Stocks Fluctuate Between Gains and Losses Before Energy, Financials Send US Measures Higher

The US equity benchmarks swung between gains and losses on the first trading day of 2019 before finally settling just higher as a recovery in oil prices lifted energy stocks and financials climbed.

Goldman Sachs (GS) rose about 3% to lead the gainers on the Dow Jones Industrial Average as Barclays said it expects the bank to get through its recent woes, albeit with time. Exxon Mobil (XOM) rose 2.2% and Chevron (CVX) added 1.7% as West Texas Intermediate oil prices settled about 2.5% higher in Wednesday’s session.

That helped the Standard & Poor’s 500 energy group end 1.6% stronger, the best increase among the 11 sectors. On the downside, real estate fell 2.6% and health care shed 1.5% amid media reports that drugmakers started the new year with price increases in the US on more than 250 prescription drugs, according to data provided by Rx Savings Solutions. UnitedHealth (UNH) fell 2.3% in the steepest decline on the Dow.

Markets flip-flopped as 2019 got underway initially with sharp losses after the benchmarks posted their steepest declines in a decade last year. Stocks were weaker as China’s Caixin Manufacturing Purchasing Managers Index for December dropped to a reading of 49.7 from a 50.2 print in November, the first time it’s been in contraction territory since May 2017.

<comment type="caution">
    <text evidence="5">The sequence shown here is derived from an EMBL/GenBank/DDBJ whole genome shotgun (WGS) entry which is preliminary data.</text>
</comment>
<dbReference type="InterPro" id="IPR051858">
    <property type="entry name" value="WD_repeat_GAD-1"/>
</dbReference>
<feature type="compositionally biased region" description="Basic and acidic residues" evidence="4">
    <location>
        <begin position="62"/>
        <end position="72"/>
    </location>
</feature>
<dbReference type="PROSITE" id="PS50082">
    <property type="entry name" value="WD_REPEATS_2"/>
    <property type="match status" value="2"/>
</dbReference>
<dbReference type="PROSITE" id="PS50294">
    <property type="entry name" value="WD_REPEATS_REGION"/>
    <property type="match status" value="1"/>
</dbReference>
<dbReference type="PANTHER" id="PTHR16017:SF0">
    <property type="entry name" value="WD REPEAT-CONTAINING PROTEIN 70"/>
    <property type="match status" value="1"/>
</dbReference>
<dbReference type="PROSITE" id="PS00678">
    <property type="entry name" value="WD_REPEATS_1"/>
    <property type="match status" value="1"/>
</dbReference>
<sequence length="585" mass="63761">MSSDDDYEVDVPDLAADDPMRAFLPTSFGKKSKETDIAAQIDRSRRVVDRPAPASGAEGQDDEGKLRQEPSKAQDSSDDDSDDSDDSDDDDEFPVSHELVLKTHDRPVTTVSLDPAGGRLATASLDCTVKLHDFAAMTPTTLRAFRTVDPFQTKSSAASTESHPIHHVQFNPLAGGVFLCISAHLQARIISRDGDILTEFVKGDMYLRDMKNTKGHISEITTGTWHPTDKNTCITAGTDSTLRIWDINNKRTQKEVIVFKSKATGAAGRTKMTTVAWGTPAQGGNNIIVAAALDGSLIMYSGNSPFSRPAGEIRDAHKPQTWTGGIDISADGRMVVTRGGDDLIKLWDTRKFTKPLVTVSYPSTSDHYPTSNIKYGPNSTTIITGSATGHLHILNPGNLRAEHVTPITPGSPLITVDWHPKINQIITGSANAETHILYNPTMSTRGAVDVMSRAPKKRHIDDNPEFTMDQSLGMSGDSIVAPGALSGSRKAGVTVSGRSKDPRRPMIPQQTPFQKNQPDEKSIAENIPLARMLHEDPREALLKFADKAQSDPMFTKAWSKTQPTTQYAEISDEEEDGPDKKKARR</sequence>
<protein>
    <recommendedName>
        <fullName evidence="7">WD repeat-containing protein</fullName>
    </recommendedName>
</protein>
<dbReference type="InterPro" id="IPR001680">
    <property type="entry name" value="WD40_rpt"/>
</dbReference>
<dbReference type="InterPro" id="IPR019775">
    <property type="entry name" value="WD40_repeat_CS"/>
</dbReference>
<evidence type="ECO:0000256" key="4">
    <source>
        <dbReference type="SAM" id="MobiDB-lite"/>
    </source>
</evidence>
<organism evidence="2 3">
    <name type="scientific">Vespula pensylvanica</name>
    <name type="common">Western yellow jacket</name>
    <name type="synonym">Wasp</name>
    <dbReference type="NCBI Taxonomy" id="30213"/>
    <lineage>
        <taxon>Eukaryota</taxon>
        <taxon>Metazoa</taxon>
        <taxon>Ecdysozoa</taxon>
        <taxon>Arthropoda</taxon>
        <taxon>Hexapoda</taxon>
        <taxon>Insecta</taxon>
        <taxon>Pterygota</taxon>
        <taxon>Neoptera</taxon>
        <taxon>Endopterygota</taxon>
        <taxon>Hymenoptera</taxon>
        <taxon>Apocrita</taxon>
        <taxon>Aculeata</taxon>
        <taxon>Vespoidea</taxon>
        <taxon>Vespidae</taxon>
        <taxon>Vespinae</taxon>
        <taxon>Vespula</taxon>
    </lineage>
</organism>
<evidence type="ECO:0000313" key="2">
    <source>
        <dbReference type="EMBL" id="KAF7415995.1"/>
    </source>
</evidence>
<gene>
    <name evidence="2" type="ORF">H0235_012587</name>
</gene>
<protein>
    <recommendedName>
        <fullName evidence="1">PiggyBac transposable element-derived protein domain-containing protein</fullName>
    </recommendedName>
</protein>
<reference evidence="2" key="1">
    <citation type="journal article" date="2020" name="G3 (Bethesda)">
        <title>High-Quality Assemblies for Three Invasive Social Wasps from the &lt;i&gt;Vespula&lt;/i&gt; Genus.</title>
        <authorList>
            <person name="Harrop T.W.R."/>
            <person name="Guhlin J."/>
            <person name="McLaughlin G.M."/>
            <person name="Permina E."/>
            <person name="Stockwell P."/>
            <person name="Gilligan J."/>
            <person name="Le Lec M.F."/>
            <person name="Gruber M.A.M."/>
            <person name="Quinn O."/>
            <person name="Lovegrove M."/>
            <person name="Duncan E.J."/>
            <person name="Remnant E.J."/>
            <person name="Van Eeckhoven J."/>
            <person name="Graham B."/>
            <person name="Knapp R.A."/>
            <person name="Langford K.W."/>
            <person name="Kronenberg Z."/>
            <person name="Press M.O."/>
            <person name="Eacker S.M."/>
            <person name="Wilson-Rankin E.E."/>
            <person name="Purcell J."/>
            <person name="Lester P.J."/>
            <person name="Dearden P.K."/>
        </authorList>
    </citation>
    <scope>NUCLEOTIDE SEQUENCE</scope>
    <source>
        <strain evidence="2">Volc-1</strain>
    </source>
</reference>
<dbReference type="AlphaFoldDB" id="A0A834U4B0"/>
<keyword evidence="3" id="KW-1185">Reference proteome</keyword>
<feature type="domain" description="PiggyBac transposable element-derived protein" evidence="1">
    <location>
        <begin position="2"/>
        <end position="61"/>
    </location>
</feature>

Eurozone manufacturing remained at its lowest level in almost three years, while in the US, manufacturing PMI hit the lowest in 15 months. The reports raised worries about slower global output. But sentiment turned around as oil prices advanced and as tech names rose, including Facebook (FB), which gained 3.5% and Amazon (AMZN), up 2.5%.

In company news, MyoKardia (MYOK) sank 14% after saying Sanofi (SNY) won’t extend a collaboration deal. Sanofi’s shares were down 1.7%. Bausch Health (BHC) jumped 9.6% after Piper Jaffray raised its rating on the stock to overweight from neutral, with a $27 price target.

Arconic (ARNC) surged 9.9% after Bloomberg reported that Apollo Global Management (APO), controlled by billionaire Leon Black, is in talks to buy the aluminium parts maker for about $22 a share. Apollo rose 1.1%.

By the close, the Nasdaq was up 0.5% while the Dow and the S&P 500 were each about 0.1% higher.